We are still far from it. We need to get closer.
Well, since ‘Hunger’ knows no barriers, for one option, we can bite our way through to it.
But our first bites are always calculative right? We always prefer to bite the juicy side, or at least what we think is juicy.
What's so juicy?
Juicy here, is a metaphor, for a problem area which we know to address with ease. Something that we are comfortable with… Something the looks tasty…
So for the next bite, we will look at the fruit from an angle where it seems palatable and then take that out first. Basically, make the problem more colorful and exciting.
What's taking the bite ?
Taking a bite, is a process of collecting data points.
It's about gathering enough information to stride towards a goal.
In short, it's devising a strategy towards the solution.
However, taking the first bite is the process of looking at the problem statement through the lens of something that we already know. More like, transforming it to a problem variety that we have already conquered before. That should be our first strategy towards the solution.
Apart from the invaluable psychological edge that it boosts, it gives us a path to start walking towards a goal.
The typical approach of taking the first bite would be
- Visual Representation
Make it more colorful, vivid and exciting.
Create a visual representation of the problem.
- Relatable Examples
Ensure to take relatable examples. If we have never seen such a problem, let’s try to draw parallels with the real world.
If we have seen similar problems, let’s try to keep it as close to our earlier problem as possible.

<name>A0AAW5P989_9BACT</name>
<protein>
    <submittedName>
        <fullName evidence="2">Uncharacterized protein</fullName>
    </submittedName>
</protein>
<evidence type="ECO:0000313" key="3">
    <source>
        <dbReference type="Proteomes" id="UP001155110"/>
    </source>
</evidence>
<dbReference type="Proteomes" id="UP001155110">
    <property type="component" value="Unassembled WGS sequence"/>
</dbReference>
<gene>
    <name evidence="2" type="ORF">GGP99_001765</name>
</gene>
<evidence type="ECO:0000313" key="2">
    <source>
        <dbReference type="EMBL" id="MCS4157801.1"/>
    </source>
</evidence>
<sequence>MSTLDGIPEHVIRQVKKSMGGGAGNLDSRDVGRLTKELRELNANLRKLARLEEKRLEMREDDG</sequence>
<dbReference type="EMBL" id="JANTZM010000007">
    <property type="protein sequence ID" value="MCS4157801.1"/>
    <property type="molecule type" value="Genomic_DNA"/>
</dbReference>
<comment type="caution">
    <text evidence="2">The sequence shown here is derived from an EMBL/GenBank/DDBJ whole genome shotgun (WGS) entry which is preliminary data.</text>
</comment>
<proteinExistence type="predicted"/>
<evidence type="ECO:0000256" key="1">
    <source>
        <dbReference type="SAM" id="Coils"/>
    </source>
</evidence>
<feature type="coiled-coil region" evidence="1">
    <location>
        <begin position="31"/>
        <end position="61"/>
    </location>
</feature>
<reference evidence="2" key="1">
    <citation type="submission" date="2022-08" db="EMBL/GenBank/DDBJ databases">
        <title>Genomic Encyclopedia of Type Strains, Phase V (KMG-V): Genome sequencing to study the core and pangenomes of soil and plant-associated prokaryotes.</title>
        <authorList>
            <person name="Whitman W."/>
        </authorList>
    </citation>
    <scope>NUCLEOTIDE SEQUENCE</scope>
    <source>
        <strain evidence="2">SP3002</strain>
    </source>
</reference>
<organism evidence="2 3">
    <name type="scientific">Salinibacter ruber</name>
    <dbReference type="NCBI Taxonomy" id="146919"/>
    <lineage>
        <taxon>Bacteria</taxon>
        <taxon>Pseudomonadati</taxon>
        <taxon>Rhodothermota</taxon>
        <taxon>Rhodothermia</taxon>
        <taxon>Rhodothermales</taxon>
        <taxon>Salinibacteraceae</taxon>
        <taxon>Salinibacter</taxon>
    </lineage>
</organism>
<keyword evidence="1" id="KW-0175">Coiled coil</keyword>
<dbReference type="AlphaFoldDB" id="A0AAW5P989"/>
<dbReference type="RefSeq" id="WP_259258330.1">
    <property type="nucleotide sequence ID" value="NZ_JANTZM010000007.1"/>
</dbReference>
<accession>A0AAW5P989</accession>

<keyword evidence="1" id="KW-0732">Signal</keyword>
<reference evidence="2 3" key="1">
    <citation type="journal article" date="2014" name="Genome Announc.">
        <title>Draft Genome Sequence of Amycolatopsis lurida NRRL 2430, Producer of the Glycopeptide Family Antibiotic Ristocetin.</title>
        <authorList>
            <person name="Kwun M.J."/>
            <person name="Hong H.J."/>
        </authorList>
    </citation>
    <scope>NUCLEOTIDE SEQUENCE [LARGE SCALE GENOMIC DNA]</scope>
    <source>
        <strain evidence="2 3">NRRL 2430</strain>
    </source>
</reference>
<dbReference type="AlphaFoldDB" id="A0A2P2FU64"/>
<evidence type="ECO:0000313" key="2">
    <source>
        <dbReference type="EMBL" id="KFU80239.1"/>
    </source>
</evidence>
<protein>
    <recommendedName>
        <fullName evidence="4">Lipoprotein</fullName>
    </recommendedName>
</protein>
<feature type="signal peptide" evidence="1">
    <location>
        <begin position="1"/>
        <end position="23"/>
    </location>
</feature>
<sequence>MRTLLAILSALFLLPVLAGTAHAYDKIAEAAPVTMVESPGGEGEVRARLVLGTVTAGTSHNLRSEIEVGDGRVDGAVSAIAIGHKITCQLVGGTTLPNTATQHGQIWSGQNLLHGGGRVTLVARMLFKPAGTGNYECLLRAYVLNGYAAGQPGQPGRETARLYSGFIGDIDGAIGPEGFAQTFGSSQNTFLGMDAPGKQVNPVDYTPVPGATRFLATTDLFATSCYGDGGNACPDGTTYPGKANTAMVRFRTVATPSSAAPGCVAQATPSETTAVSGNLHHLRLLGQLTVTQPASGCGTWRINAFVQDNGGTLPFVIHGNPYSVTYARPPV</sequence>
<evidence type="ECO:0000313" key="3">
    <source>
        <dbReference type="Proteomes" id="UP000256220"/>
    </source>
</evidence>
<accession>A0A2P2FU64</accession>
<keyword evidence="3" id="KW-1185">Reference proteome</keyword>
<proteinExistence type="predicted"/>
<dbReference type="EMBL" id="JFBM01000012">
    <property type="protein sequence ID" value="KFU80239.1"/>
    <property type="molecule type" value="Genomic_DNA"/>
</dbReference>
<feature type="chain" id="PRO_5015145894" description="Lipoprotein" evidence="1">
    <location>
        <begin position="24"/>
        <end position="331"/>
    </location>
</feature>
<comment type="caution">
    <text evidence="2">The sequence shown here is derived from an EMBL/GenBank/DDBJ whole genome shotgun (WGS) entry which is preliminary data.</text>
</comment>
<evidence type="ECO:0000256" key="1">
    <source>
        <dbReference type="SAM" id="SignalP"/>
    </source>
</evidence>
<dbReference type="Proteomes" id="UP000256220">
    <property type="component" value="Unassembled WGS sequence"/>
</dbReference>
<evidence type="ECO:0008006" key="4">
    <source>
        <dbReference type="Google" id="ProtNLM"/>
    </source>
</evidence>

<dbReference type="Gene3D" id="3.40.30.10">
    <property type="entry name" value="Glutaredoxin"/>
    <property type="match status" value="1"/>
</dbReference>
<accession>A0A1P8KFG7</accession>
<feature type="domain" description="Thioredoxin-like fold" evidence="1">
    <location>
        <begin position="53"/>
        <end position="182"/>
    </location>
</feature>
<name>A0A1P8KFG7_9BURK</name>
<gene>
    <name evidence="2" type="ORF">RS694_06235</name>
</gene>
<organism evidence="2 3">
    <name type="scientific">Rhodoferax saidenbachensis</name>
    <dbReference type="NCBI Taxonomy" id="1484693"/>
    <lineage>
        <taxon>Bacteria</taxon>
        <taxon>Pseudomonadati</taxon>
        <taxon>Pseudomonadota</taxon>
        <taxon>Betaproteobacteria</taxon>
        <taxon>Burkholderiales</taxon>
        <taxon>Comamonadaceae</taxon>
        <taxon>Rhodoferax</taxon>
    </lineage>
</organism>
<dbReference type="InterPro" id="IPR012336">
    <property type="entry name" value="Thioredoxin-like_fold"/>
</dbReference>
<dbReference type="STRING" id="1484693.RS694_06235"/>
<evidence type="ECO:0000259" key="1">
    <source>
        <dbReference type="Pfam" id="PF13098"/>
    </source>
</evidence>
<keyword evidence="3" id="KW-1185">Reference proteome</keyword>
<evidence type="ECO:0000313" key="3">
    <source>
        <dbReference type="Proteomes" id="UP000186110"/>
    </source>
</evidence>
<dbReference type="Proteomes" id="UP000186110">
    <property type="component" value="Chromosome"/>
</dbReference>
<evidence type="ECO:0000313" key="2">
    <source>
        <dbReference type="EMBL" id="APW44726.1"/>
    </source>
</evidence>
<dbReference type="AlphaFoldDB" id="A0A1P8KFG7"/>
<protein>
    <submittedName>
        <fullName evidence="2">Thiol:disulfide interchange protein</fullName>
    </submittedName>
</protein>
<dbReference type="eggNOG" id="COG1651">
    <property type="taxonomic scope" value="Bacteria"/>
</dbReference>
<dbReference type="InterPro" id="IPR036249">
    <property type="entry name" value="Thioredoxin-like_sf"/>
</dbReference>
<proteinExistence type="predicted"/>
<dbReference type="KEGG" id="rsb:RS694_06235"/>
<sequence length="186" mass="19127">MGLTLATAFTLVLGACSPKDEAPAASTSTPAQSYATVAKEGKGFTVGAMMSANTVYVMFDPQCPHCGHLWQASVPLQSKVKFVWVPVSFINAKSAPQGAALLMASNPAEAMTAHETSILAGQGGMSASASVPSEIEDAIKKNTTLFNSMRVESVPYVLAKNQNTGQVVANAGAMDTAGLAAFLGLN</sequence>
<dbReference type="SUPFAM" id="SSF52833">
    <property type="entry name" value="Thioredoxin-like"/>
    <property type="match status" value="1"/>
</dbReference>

- Analyze the Input Output Samples
Begin by analysing the input and output samples and see if we can catch some rhythm. Catch some logic.
Try to see if we can guess the output, seeing the input. That’s where we would want to start.
- Solve it mentally
Let our “pristine brain” take centre stage. Go with the flow and mentally solve it.
We can work the logic around it later.
Step 3 - Chew and swallow the bite
Chew on the bite
When we chew on a tasty fruit, we generally focus on the aspects of the fruit that we like.
Its sweetness, juice, color, etc
On similar lines, as we chew on our initial bite, let’s focus on the prime aspects of the problem, and the key take aways. Let’s genuinely feel the bite we just took and carve out a solution of sorts.
Let it flow through
Just like letting a bite flow through your esophagus and smoothly into the bowels,
let’s get some logic to flow through the disparate dots and help connect them.
Create a mindmap and visually connect the dots available through buzz words, problem statement, naive logic, etc.
Chewing & Swallowing thus, is synonymous to
analysis, logic formulation and retrospection.
In short, a logical, feedback driven manifestation of our strategy.
You can do this mentally, scribble on paper or start hacking some code.